Two recent studies have shown that, when it comes to emergency notifications, the public won't likely take action unless they receive their directions from at least two sources. It's kind of like Ronald Reagan used to say, "Trust, but verify."
The most recent confirmation comes from research from Georgia Tech on emergency notification preferences of people with disabilities. (See our earlier post
.) A study by the Rehabilitation Engineering Research Center for Wireless Technologies (Wireless RERC) was designed to determine preferences for wireless devices for emergency notifications. But, an off-shoot of the research was a finding that, regardless of the initial form of notification, a secondary form was necessary before action would be taken.
When Oak Ridge National Laboratories conducted a FEMA-financed study on evacuations during the San Diego wildfires, they found that residents generally wouldn't leave their homes until they had received confirmation from a second source. (See our earlier post
on the study.) In the case of the San Diego wildfires, most people got their first evacuation notice from an automated telephone call. However, they generally sought confirmation from television news before evacuating. Others received confirmation from family members or acquaintances.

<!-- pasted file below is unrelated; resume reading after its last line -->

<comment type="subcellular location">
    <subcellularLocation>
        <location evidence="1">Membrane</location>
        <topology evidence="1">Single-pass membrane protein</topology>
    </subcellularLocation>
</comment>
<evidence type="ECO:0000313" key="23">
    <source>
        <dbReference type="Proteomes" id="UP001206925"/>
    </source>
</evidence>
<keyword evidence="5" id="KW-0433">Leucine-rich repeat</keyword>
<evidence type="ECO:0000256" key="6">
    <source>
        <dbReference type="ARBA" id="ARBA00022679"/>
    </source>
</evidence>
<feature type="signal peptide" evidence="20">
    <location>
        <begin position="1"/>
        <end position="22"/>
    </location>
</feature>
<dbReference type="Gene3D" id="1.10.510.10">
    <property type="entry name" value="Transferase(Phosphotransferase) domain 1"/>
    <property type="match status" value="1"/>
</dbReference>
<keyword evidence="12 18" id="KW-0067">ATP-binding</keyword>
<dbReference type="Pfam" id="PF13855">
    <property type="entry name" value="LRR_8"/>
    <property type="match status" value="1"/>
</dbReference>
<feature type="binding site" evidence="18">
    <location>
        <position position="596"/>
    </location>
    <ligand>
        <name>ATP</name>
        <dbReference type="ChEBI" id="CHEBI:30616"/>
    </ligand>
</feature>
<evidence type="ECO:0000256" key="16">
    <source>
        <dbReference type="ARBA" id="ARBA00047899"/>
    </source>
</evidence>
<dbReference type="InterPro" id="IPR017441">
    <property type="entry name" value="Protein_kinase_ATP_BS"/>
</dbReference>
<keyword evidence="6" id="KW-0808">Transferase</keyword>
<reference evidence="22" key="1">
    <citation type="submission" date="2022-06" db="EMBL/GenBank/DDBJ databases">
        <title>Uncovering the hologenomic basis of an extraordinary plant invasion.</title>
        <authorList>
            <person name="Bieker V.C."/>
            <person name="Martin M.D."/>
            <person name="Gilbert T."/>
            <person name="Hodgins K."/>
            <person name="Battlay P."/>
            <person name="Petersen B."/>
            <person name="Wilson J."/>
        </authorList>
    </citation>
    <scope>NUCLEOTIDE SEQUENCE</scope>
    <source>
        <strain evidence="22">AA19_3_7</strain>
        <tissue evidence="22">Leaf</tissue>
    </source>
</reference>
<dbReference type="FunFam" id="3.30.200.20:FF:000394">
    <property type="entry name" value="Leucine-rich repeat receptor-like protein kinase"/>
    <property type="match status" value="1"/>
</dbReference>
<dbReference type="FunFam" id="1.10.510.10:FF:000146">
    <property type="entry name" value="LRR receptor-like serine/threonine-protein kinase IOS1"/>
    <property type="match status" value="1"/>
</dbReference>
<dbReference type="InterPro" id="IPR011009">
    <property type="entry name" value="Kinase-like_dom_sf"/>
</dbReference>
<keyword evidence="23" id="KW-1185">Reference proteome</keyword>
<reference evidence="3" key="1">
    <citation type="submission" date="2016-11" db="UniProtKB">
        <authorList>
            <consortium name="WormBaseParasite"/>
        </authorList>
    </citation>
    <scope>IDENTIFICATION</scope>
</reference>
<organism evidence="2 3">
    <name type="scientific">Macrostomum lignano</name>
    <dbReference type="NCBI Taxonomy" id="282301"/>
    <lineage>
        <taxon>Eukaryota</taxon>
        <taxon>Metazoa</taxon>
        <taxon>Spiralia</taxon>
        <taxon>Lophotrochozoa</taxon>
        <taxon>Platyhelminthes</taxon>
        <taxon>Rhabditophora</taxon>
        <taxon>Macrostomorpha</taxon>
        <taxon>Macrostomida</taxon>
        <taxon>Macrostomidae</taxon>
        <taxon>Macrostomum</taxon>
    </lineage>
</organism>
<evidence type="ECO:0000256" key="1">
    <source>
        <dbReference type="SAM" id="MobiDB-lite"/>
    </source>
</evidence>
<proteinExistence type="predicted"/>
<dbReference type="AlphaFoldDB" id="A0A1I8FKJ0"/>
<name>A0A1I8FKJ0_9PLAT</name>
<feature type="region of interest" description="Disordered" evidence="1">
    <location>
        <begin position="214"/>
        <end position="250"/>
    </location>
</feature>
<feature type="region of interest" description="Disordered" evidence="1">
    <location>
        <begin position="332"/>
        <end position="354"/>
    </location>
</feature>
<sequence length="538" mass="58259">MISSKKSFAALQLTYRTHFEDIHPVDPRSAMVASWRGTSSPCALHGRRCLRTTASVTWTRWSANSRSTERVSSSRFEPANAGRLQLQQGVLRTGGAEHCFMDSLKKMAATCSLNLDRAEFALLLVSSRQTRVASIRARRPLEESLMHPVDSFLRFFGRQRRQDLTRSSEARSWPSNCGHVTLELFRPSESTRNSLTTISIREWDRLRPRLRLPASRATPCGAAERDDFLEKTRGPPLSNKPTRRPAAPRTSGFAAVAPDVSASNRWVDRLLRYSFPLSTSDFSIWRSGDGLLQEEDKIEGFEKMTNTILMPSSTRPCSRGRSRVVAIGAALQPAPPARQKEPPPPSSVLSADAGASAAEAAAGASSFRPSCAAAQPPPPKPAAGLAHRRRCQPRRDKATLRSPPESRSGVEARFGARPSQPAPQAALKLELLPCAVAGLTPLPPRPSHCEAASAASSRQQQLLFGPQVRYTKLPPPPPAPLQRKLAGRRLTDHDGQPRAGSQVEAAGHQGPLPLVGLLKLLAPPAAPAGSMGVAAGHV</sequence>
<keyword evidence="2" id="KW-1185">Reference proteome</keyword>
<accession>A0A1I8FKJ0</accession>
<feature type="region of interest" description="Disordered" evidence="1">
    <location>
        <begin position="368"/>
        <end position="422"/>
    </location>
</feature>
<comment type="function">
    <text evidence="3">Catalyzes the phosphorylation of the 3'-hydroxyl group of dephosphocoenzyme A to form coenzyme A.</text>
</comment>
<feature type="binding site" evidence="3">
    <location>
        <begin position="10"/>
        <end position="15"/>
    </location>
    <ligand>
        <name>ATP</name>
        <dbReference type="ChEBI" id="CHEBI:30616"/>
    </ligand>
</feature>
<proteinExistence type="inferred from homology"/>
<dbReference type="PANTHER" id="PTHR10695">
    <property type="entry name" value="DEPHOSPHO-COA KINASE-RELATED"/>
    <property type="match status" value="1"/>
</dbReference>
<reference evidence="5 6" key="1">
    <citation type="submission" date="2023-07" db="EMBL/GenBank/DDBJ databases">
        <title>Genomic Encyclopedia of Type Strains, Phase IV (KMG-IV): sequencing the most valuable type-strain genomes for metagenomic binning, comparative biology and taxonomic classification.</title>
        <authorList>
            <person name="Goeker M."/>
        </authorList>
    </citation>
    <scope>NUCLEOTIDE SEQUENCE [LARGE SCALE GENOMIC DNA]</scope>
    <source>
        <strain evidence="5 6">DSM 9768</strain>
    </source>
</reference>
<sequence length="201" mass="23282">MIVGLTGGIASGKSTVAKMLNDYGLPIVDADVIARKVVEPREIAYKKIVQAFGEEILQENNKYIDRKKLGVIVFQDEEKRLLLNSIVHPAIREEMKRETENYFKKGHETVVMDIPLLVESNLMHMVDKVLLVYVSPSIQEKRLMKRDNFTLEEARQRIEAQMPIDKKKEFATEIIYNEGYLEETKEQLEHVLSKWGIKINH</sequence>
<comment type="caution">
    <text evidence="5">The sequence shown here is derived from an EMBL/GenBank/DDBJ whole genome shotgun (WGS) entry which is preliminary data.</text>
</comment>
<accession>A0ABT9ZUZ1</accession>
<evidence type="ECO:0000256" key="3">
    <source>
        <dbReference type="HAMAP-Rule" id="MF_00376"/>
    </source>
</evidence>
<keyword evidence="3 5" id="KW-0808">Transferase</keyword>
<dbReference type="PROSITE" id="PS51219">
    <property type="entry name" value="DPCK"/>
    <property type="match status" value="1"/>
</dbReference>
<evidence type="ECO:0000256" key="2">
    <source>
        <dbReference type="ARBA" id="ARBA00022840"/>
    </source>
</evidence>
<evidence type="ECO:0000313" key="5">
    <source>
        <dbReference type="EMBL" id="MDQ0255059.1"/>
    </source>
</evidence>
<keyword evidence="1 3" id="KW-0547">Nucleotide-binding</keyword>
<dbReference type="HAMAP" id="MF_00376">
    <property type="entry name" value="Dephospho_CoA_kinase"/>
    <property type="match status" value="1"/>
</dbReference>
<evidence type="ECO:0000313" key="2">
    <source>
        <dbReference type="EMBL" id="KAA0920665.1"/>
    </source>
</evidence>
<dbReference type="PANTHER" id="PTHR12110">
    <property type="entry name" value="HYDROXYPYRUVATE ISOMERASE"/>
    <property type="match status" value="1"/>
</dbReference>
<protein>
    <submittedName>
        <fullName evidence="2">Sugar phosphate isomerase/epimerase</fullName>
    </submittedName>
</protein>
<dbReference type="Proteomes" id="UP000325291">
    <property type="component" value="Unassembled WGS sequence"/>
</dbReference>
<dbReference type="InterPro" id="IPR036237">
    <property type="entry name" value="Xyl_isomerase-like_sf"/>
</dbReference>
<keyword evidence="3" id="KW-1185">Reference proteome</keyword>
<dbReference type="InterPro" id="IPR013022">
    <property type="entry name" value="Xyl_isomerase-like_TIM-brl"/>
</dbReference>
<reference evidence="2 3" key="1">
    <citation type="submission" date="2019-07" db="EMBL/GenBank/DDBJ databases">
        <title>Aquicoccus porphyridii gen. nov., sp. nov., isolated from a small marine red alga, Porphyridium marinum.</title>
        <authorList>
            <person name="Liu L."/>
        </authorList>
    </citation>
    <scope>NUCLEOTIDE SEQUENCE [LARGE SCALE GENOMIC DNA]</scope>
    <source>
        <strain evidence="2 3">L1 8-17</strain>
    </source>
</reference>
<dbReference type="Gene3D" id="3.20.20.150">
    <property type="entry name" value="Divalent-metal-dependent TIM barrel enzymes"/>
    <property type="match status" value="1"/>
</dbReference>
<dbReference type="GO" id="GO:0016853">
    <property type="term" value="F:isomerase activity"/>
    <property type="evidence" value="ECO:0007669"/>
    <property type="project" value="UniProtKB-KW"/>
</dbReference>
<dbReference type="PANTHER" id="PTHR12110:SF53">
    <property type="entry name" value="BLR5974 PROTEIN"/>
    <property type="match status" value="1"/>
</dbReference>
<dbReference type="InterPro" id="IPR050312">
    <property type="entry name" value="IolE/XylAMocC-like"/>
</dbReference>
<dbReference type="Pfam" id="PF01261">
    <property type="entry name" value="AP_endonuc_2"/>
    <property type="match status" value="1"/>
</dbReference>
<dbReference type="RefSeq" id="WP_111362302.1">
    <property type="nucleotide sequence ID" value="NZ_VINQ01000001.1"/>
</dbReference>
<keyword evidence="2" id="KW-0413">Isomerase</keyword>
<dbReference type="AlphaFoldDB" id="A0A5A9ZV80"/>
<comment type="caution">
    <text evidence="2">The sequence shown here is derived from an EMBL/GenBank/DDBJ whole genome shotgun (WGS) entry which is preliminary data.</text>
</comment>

Anecdotally, we can confirm the need to confirm. Our home area (middle Tennessee) has recently gone through serious floods and many tornado watches and warnings. We experienced first-hand the need to get alerts from more than one source before evacuating our homes or taking cover.
Although independent, both studies (not just our personal experience) confirmed the need to use multiple forms of notifications - besides the fact that different people get information from different sources. Once again, we make the point that a system of systems is the way to go. (Browse our earlier posts for a lot of of information and insight on making a system of systems a reality, or request a copy of our white paper on the topic at firstname.lastname@example.org
Thank-you Wireless RERC and Oak Ridge National Laboratories for confirmation of the need to confirm.
All the best,